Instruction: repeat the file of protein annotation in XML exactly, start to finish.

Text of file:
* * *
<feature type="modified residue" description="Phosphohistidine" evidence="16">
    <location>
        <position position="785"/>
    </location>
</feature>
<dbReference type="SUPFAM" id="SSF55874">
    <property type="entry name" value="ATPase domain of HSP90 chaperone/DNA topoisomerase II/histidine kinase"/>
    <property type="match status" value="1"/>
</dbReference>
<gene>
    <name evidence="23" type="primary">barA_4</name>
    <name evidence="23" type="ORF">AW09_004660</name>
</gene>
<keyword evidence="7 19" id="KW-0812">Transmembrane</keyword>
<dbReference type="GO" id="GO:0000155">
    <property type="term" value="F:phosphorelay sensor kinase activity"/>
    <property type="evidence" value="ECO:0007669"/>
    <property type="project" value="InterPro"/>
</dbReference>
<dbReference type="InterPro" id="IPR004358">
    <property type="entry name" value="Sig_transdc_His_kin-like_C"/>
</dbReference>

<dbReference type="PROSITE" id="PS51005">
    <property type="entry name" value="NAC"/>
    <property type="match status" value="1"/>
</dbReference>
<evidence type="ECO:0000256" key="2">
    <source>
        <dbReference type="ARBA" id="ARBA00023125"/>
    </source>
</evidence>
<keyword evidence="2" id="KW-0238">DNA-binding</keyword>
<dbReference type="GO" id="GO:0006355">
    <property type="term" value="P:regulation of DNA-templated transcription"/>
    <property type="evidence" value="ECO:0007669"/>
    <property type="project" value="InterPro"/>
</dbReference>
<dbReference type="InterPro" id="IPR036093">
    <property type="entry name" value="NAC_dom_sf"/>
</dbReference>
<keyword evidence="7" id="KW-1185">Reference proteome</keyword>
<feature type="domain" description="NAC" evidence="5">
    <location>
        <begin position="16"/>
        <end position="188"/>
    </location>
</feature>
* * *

<feature type="modified residue" description="Phosphohistidine" evidence="16">
    <location>
        <position position="785"/>
    </location>
</feature>
<dbReference type="SUPFAM" id="SSF55874">
    <property type="entry name" value="ATPase domain of HSP90 chaperone/DNA topoisomerase II/histidine kinase"/>
    <property type="match status" value="1"/>
</dbReference>
<gene>
    <name evidence="23" type="primary">barA_4</name>
    <name evidence="23" type="ORF">AW09_004660</name>
</gene>
<keyword evidence="7 19" id="KW-0812">Transmembrane</keyword>
<dbReference type="GO" id="GO:0000155">
    <property type="term" value="F:phosphorelay sensor kinase activity"/>
    <property type="evidence" value="ECO:0007669"/>
    <property type="project" value="InterPro"/>
</dbReference>
<dbReference type="InterPro" id="IPR004358">
    <property type="entry name" value="Sig_transdc_His_kin-like_C"/>
</dbReference>

<dbReference type="PROSITE" id="PS51005">
    <property type="entry name" value="NAC"/>
    <property type="match status" value="1"/>
</dbReference>
<evidence type="ECO:0000256" key="2">
    <source>
        <dbReference type="ARBA" id="ARBA00023125"/>
    </source>
</evidence>
<keyword evidence="2" id="KW-0238">DNA-binding</keyword>
<dbReference type="GO" id="GO:0006355">
    <property type="term" value="P:regulation of DNA-templated transcription"/>
    <property type="evidence" value="ECO:0007669"/>
    <property type="project" value="InterPro"/>
</dbReference>
<dbReference type="InterPro" id="IPR036093">
    <property type="entry name" value="NAC_dom_sf"/>
</dbReference>
<keyword evidence="7" id="KW-1185">Reference proteome</keyword>
<feature type="domain" description="NAC" evidence="5">
    <location>
        <begin position="16"/>
        <end position="188"/>
    </location>
</feature>